A global Internet service provider had a major customer retention problem. The company had spent years looking for a process or system to reduce customer attrition, but no solution worked. The ISP still did not have a good handle on the reasons why its customers were closing accounts. And, therefore, the organization’s leaders could not fix the problem.
In 2006, executives decided to conduct a three-month trial of speech analytics to see if they could find actionable insights that would help them curb attrition. The company analyzed a small portion of its call recordings: 25,000 hours of call-center audio—or 150,000 calls.
Managers were surprised by what they learned from the speech analytics application. For the first time, they were able to precisely identify the reasons why customers cancelled their accounts. While some of the reasons were expected, others were totally unanticipated.
Executives at the ISP learned that the company’s technology platform and fundamental service issues were a large part of its problem. Once they began to address these issues, their retention rate increased for the first time in many years.
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Structuring the unstructured
This is a good example of how speech analytics can dramatically enhance customer service. Speech analytics applications take unstructured conversations, structure them, analyze the content to find meaning and then recommend appropriate actions. Once conversations are structured and analyzed, enterprises can use the data for their own purposes, as well as for the benefit of their customers.
‘The ISP increased its save rate by 1.35 percent.’
While a few companies around the world have succeeded in creating a data repository that can track and analyze all customer activities, the vast majority of businesses have still not reached this important goal. As a result, customers are often frustrated when companies do not appear to “know” their needs or “care” about them. Likewise, customer-facing staff-in sales, marketing and service are often placed in uncomfortable situations because they lack information—data that customers expect them to have that was shared with another department in the same company.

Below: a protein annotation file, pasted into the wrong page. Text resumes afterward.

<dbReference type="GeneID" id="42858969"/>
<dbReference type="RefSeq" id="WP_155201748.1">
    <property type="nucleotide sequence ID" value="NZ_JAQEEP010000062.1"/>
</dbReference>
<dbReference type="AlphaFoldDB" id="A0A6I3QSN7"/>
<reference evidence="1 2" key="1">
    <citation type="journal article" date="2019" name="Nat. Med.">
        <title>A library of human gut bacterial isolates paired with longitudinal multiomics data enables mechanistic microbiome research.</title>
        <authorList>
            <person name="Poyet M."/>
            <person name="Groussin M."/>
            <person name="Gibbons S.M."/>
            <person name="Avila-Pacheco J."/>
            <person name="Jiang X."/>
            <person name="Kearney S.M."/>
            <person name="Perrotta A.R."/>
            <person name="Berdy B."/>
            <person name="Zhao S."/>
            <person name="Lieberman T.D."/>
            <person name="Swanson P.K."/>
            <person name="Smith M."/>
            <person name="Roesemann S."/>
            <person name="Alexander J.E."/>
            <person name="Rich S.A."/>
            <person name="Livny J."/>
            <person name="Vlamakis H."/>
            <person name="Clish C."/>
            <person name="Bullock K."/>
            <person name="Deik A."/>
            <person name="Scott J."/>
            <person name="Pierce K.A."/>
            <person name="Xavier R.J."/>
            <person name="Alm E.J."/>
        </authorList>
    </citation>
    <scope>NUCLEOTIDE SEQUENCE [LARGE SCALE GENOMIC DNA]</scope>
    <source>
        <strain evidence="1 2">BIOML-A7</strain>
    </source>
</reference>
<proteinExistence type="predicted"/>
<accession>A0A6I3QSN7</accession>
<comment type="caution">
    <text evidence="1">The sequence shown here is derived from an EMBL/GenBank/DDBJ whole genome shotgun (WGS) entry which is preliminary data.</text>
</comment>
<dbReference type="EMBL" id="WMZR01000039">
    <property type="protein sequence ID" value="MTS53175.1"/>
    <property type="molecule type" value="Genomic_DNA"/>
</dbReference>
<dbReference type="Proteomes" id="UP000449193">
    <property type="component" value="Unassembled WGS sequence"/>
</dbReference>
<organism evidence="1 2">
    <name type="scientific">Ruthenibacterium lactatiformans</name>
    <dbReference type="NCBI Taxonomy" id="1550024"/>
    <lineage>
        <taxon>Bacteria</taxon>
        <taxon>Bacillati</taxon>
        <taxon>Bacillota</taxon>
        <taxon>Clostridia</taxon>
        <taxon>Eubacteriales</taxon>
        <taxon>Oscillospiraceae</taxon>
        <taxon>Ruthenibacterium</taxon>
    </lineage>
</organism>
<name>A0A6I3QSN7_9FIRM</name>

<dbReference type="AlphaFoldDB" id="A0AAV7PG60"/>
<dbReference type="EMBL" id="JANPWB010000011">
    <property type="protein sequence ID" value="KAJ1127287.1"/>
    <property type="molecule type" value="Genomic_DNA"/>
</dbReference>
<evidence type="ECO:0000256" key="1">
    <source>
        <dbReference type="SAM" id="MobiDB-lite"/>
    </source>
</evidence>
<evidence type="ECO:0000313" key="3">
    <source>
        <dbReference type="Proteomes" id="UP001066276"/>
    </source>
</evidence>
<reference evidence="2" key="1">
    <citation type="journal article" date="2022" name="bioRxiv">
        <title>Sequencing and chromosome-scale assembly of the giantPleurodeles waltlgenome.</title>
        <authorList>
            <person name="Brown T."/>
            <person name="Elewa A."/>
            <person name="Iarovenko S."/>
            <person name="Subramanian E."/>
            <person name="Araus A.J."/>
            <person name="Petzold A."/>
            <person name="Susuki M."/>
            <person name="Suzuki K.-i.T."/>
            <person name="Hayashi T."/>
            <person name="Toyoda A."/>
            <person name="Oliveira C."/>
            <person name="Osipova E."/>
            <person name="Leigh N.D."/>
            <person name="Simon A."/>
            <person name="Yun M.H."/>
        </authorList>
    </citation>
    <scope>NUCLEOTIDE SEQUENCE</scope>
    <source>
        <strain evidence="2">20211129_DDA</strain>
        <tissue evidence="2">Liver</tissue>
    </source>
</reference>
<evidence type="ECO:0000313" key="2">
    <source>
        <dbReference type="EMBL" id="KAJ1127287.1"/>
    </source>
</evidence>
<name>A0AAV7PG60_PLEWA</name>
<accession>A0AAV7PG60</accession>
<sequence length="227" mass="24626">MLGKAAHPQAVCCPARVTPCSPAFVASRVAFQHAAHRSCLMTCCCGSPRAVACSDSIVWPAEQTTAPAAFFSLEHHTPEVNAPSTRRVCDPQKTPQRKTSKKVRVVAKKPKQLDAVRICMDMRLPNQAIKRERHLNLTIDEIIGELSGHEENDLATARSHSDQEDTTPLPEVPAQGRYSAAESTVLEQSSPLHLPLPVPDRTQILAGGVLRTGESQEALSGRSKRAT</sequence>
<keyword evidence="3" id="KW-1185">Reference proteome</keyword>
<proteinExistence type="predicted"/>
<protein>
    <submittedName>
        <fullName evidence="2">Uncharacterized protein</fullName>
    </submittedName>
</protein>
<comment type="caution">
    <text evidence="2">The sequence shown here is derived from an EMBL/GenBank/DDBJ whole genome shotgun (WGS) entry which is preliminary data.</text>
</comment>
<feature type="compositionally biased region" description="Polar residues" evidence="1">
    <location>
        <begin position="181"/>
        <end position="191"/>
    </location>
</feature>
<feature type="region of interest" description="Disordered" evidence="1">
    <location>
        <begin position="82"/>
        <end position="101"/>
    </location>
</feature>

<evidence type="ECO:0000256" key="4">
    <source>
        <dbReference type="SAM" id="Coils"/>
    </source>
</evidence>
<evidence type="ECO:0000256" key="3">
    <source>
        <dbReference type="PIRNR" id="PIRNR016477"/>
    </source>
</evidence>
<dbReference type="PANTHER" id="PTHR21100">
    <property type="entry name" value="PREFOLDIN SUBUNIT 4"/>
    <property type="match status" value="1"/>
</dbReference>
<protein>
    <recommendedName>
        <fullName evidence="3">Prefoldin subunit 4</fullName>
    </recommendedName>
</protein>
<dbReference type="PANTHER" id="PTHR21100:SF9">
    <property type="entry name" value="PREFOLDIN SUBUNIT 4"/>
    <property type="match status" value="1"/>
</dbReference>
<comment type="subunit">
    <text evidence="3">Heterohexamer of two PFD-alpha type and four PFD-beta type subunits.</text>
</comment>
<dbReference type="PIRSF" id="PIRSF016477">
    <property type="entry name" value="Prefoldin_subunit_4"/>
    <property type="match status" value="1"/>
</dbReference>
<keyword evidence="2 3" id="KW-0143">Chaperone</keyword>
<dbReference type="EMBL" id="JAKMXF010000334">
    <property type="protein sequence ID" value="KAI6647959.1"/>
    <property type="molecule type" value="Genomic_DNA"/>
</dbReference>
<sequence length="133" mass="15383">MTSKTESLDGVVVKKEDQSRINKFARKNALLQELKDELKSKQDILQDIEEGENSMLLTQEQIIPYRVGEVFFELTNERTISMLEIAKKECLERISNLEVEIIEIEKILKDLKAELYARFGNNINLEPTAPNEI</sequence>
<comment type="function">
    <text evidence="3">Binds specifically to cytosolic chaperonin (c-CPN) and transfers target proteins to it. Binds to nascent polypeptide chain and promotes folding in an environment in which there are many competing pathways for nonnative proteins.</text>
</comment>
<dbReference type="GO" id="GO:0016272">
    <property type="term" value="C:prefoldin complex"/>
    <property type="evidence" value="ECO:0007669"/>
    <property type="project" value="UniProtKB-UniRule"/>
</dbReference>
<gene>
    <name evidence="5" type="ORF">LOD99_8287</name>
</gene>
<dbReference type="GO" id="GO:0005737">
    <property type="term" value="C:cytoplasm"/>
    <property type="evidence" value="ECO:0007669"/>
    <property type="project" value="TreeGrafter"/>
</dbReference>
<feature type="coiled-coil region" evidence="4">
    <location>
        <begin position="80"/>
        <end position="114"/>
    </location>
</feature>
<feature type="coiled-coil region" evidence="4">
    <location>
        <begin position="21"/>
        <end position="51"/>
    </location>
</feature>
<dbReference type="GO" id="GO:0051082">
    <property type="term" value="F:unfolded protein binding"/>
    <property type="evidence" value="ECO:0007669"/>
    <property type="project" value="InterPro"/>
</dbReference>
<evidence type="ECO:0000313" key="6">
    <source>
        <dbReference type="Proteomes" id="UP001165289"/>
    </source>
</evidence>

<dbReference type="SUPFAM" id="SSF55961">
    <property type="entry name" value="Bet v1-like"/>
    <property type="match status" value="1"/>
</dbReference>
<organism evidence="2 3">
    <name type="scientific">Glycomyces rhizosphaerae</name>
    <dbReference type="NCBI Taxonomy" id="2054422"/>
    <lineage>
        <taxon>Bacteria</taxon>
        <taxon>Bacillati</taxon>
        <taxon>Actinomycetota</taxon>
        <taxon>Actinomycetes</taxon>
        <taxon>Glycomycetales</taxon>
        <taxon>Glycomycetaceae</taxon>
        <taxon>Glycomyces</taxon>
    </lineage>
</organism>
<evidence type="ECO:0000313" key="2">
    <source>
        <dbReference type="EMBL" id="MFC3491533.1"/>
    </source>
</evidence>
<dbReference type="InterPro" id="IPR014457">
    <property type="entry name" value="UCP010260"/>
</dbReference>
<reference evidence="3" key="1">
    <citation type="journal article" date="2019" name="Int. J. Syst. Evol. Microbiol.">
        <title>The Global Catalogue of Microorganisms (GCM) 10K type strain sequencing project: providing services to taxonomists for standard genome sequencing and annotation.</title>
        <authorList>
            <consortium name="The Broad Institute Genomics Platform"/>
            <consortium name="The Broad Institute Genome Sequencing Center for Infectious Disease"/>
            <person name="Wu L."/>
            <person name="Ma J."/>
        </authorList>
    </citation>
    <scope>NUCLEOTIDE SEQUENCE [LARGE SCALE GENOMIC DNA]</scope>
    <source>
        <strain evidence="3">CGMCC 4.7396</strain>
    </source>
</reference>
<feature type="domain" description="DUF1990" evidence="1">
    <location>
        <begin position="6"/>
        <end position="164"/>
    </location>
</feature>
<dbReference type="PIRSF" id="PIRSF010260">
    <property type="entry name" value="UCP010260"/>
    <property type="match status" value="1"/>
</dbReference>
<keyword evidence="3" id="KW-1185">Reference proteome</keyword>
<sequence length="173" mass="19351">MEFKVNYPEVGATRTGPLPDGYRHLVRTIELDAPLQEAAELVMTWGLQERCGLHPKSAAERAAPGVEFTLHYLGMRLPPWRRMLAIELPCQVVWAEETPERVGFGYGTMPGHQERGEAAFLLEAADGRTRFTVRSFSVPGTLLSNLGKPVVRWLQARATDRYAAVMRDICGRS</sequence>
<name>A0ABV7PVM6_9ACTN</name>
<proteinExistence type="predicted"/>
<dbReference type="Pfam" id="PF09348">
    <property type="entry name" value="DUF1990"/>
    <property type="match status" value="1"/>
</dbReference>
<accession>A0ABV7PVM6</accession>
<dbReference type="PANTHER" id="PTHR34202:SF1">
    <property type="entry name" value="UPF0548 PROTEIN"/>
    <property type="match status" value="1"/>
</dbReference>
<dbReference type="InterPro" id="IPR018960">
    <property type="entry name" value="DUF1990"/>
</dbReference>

The global ISP used the results from its speech analytics application to identify agent training needs and to enhance their retention scripts. It also identified a number of easy-to-fix technical issues that were causing a large volume of their cancellations. As a result of the initiatives, the ISP increased its save rate by 1.35 percent, representing more than $1.3 million per year of saved customer revenue.
Speech analytics at a glance
The pilot cost $200,000, a significant expense. But executives knew that if they reduced customer attrition by even as little as 1 percent, the application would have a payback of less than three months. So, while there was risk associated with this pilot, the potential gain made it worthwhile.
The primary use of speech analytics today is to gain insight into the underlying reasons why customers call; this is also known as “root cause analysis.” Once company leaders know the underlying reasons for call traffic, they can utilize this information to address the issues. Speech analytics is being used successfully for many purposes, such as increasing the first-call resolution rate, reducing call volume to contact centers, recognizing agent training needs, identifying new product ideas and sales opportunities, reducing customer attrition, discovering operational issues, detecting fraud and ensuring that agents adhere to scripts by giving required disclaimers.
Speech analytics provides a new and valuable way to gain insights into customers’ needs and wants. Today it is largely being employed to give enterprises a timely view of customer issues. In the future it will be used to analyze and classify every customer contact, enabling companies to take action when and where appropriate.
DMG Consulting’s 2007 Speech Analytics Market Report, a 270-page guide to the speech analytics market, addresses the market, vendors, competitive landscape, technology, product functionality, accuracy, ROI, market share, pricing and implementation best practices. And it includes eight case studies.